A List of Archival Series
Correspondence - Administrative | Executive Orders | Legal Opinions and Advice
Legislative Appropriation Requests | Meeting Agenda, Minutes, and Supporting Documentation
News or Press Releases | Organizational/Reorganization Records | Plans and Planning Records
Policies and Procedures Manuals | Publication Development Files | Reports and Studies (Non-Fiscal)
Reports - Biennial or Annual Agency (Non-Fiscal) | Speeches and Papers | Building Records
Other Filing Schemes
Files Arranged by Correspondent or Subject
Files Arranged by Case Number, etc. | Scientific and Technical Data
Socio-economic Micro-level Data
Beyond the axiom that archival records are most frequently generated at the executive level in a state agency by those officers who deal with policy and procedure as opposed to those who are concerned with staff services, no generalizations about where to look for archival records can be made. Every agency delegates authority, records decisions, and reports activities in its own way. However, in order to make the search for archival records series a little more manageable, the Archives and Information Services Division has prepared generic descriptions of records it has most frequently found to be of archival value.
These descriptions apply only to currently created and well-managed records series. Old, forgotten records discovered during an inventory or general housekeeping activities may have unique values that can only be analyzed on a case-by-case basis.
These descriptions also apply only to record copies and not to convenience or reference copies. Convenience or reference copies are not records and can be destroyed at the agency’s discretion. However, care must be taken to correctly identify convenience copies as opposed to record copies. It is quite possible for exactly the same record to exist in two or more places and be the record copy in each place. The test for record copy is if the document serves a different function in each of its sites. For instance, a letter received by the governor’s office may require responses from two different agencies; the copy the governor’s office sends to each agency is a record copy. When it is difficult to determine whether the files are record or nonrecord materials, treat them as records.
Records of the same type as those to be described in the following section but kept as record copies in other filing systems or other records series have the retention period of that filing system or records series. For instance, a draft of the narrative portion of the agency’s legislative appropriation request kept in the author’s personnel file as evidence for performance appraisal carries the retention period of the personnel file.
Archival Records Series
Administrative correspondence can be incoming or outgoing and also includes internal correspondence in any format pertaining to the formulation, planning, implementation, interpretation, modification, or redefinition of the programs, services, or projects of an agency and the administrative regulations, policies, and procedures that govern them.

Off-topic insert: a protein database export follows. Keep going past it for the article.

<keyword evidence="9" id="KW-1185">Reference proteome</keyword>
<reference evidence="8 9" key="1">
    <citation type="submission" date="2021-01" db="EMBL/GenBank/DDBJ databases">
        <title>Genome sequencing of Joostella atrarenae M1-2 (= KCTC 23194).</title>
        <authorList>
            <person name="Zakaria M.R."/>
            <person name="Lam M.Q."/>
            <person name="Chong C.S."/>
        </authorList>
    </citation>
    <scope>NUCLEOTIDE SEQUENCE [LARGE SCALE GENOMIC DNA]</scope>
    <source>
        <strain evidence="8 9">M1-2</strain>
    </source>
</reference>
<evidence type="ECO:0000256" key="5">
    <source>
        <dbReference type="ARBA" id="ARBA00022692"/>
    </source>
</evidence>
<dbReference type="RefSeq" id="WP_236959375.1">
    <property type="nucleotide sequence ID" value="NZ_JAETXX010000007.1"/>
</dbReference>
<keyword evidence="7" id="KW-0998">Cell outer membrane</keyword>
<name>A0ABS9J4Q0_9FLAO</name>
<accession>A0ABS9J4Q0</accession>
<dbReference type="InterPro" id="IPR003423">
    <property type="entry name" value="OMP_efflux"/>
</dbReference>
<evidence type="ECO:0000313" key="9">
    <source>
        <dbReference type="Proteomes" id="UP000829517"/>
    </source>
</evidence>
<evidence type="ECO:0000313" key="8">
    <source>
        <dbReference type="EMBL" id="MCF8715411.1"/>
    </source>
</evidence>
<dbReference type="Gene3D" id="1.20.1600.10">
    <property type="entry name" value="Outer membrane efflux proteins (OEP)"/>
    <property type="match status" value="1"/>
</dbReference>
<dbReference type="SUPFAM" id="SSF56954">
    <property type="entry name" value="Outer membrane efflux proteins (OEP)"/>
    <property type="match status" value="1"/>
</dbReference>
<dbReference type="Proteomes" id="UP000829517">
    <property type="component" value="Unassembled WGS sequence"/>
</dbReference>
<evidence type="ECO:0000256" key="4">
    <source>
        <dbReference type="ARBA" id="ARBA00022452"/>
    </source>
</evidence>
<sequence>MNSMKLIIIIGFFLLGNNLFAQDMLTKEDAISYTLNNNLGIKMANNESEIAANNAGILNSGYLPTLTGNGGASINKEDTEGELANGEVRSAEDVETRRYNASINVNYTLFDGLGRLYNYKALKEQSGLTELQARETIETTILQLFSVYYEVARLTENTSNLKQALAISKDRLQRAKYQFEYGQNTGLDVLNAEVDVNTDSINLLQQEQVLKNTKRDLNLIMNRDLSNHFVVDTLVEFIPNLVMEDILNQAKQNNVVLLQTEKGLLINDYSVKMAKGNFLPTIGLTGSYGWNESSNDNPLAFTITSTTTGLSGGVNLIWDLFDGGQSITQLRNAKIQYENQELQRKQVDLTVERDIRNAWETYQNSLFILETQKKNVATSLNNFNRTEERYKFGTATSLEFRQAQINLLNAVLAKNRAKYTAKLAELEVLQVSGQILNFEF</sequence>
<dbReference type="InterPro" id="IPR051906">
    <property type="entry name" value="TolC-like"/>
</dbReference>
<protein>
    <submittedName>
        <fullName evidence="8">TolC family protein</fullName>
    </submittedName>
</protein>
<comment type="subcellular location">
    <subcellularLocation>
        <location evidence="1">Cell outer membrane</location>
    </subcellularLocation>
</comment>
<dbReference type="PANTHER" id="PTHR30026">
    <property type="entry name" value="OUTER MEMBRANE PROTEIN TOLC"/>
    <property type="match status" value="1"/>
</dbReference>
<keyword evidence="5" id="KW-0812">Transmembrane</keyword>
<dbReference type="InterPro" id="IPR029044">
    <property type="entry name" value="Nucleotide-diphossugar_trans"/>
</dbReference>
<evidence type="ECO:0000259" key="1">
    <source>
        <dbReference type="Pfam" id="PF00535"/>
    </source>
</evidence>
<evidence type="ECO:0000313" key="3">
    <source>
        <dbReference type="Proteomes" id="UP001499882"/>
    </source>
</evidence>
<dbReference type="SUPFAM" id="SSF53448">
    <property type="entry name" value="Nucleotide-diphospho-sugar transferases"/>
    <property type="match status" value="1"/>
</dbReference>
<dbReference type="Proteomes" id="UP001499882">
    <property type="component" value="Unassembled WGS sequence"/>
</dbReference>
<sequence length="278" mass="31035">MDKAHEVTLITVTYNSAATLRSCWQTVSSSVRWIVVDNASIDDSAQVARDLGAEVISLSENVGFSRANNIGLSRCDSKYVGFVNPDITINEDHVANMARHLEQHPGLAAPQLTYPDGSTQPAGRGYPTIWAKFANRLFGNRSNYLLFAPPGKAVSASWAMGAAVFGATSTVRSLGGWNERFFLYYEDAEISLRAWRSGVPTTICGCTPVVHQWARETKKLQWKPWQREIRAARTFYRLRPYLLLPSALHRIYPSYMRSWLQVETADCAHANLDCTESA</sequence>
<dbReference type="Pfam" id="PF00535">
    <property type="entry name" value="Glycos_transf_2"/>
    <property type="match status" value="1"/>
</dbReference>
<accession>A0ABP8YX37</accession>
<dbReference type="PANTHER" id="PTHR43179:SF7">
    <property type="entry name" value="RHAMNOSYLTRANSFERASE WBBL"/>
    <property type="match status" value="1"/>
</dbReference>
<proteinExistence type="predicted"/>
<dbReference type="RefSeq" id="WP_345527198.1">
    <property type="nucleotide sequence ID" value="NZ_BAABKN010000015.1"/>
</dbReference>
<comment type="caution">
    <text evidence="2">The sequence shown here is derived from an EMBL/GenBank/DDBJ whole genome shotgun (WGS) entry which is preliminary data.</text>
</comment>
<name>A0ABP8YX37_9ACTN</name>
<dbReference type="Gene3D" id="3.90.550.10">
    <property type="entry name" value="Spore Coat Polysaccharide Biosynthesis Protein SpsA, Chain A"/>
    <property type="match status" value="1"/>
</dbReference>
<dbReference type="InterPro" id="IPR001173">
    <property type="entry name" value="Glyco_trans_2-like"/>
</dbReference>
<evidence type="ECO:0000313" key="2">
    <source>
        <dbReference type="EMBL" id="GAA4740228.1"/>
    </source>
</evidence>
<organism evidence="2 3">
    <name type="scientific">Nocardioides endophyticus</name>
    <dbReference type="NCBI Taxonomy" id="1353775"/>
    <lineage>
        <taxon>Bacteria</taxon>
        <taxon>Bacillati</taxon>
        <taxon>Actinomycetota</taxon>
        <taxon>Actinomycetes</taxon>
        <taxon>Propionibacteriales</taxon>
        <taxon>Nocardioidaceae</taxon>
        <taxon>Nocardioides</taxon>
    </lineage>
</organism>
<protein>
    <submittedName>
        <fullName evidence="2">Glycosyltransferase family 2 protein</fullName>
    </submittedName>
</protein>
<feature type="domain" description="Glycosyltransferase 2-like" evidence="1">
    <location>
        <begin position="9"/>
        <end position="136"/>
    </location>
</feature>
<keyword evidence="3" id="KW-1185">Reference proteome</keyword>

Administrative correspondence is contrasted with General correspondence in that it excludes routine matters, general inquiries, and requests for materials.
It is unlikely that administrative correspondence from organizational levels below that of the executive will be appraised as archival. However, if the agency's important programs are not documented in correspondence maintained at this level, similar records created at lower levels must be designated as archival.
Executive orders include any document that initiates, rescinds, or amends a regulation, policy, or procedure that governs the programs, services, or projects of an agency.
Executive orders are contrasted with Directives that are routine issuances regarding general administrative and office procedures.
These files typically contain memorandums prepared by the agency's legal counsel or the Attorney General concerning interpretations of existing laws and regulations or the effects of proposed laws and regulations that govern the agency or which have a direct effect on its operations. Included are formal comments on pending legislation prepared at the request of the Legislature, the Legislative Council, the Legislative Budget Board, the Governor's Office or others.
The archival requirement for this series of records is met by sending the required number of copies of the published appropriation request and all supporting documentation as submitted to the Legislative Budget Board to the Texas State Publications Depository Program of the Library and Archives Commission.
The record copy of official agenda and minutes of state boards, committees, commissions, etc. that are conducting open meetings as required by Texas Government Code, Chapter 551 are permanent records of the agency. Copies of the agenda and minutes are transferred to the Archives and Information Services Division to meet archival requirements. Meeting supporting documentation is not a permanent agency record series and should be transferred to the Archives after the 2-year agency retention period has passed.